The analysis of the current-current density proceeds along lines similar
to the case for electromagnetism. There is a difference for calculating
the product of two currents. The real current is the one along z,
yet the current along z does not appear in Eq. eq:jxy. Although
the reader may realize the currents along x and y in Eq. eq:coupling
are virtual, it would be preferable to enforce that they are zero.
Working with pairs of currents with xz and yz, it may be possible
to do both. The conjugate used in Eq. eq:jxy is not the only
anti-involutive automorphism. There is also a conjugate that flip
all the signs but the first term of the 3-vector (referred here as
the first conjugate, or symbolically as (*i**q**i*)*≡^{*1}). One
can also construct the second conjugate to keep the sign of the y
current positive while flipping all others. Form products using these
operators:

These products have the character of spin 2 because the two parts add together, allowing a return after only a π rotation. If the three product currents are added together, Eq eq:jxy, Eq eq:jxz, and Eq eq:jyz, the result has the real current along the z axis, and phases for spin 1 and spin 2 polarization modes. The four modes account for the four degrees of freedom in the 4-current. The scalar and longitudinal modes of emission will do the work of gravity. General relativity predicts transverse modes of emission for gravity waves. Should a gravitational wave detection experiment succeed, the polarization of the gravity wave will serve as an experimental test of this proposal.

There is a strong belief that field equations for gravity must be nonlinear. To be more precise, this means that gravity fields gravitate. The same is not true for electromagnetism: the electromagnetic field cannot be a source of charge. There are thought experiments to support the notion that gravity must be nonlinear. An example from a review paper on general relativity had two boxes with six neutral particles in each. Imagine that the rest mass of one particle were to be converted entirely into the kinetic energy of the other five. Would the first box be able to tell any difference in energy density and spacetime curvature between the two? If the answer is no, gravity must be governed by a nonlinear field equation.

Repeat the thought experiment, but this time make all the particles positively charged. Now the thought experiment cannot be done because it would involve destroying an electric charge. There are solid theoretical and experimental tests demonstrating that electric charge cannot be destroyed. Because the thought experiment cannot be done, the conclusion is not supported.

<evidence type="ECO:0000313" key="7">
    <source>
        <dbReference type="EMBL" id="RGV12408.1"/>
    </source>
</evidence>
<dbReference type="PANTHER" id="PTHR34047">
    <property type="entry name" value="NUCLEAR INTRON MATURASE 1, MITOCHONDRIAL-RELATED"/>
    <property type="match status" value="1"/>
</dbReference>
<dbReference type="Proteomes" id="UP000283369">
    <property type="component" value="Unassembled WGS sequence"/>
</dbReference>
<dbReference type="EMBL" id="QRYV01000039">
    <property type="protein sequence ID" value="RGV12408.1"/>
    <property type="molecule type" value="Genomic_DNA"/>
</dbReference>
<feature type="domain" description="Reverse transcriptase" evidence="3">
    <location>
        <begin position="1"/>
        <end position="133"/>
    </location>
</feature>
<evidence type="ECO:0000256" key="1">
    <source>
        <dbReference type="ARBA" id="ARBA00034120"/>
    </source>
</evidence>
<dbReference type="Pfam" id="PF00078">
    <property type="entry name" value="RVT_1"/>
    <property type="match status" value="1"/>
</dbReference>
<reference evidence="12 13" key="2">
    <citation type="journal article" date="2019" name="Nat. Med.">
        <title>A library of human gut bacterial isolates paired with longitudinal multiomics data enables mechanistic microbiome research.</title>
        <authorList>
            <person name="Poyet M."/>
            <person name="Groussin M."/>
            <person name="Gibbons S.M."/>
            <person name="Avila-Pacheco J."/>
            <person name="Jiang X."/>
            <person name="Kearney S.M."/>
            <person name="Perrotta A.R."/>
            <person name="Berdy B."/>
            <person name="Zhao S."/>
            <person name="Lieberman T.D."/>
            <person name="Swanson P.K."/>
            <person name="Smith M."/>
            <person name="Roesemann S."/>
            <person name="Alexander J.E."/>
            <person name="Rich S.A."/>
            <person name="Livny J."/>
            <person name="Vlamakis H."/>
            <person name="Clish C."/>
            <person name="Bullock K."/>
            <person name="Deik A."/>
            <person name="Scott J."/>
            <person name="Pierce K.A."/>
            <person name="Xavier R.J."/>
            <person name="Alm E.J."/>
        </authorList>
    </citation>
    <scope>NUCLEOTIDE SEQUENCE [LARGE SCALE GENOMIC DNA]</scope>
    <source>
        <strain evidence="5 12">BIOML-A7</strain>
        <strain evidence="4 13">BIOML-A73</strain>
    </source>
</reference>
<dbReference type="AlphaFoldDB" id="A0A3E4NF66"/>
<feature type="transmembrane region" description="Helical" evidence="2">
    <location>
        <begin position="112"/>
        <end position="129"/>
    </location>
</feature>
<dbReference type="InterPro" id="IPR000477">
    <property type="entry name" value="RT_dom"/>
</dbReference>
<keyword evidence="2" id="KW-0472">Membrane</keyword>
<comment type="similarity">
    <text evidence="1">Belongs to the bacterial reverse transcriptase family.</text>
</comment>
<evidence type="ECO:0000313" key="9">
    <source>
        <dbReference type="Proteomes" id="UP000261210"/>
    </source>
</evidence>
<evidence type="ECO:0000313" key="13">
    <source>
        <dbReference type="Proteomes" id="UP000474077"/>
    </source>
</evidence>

The experimental tests of the equivalence principle indicate that gravity must be a metric theory. This paper questions how to implement a metric theory. General relativity takes a direct approach: start with the Riemann curvature tensor that characterizes how a metric changes, and put its contraction the Ricci scalar into the action. This paper uses the symmetry found in the definition of a covariant derivative to allow spacetime geometry to change based on what mass is in that spacetime. It is the flexibility of the spacetime geometry that indicates the approach can be characterized as a metric theory.

There is a well-known thought experiment of a man in a closed box who would be unable to tell if he was in a smoothly accelerating rocket ship or the box was sitting on the surface of a planet (ignoring tidal effects). For the box on the planet, general relativity would be able to generate a metric equation that in a limit process, would become a potential theory. For the GEM approach, one could choose a dynamic metric which would be equivalent to first order PPN accuracy to the metric from general relativity, or with the practical power of a diffeomorphism, choose to work in a flat spacetime and have a 4-potential completely characterize the gravitational field (see figure 1). A scalar potential like Newton’s law of gravity is inadequate because there is only one parameter, so it gets the answer to light bending around the Sun half right. With four parameters, a 4-potential can describe the way measurements of both time and space are bent by a 4-momentum current density.

The GEM action is to a surprising degree exactly what Einstein searched for over the last half of his life.[cite{pais1982}] He tried an impressive range of ideas, from five dimensional Kaluza-Klein variations, to asymmetric Riemann curvature tensors, all to no avail. The radical approach used here is to abandon the Riemann curvature tensor, and work only with the building blocks of the curvature tensor, the connection as found in a covariant derivative. The 4D wave equation in this paper was called beautiful by Feynman in his lecture series.[cite{feynman1964}, Volume II, 18-11] Elegance governs the heavens.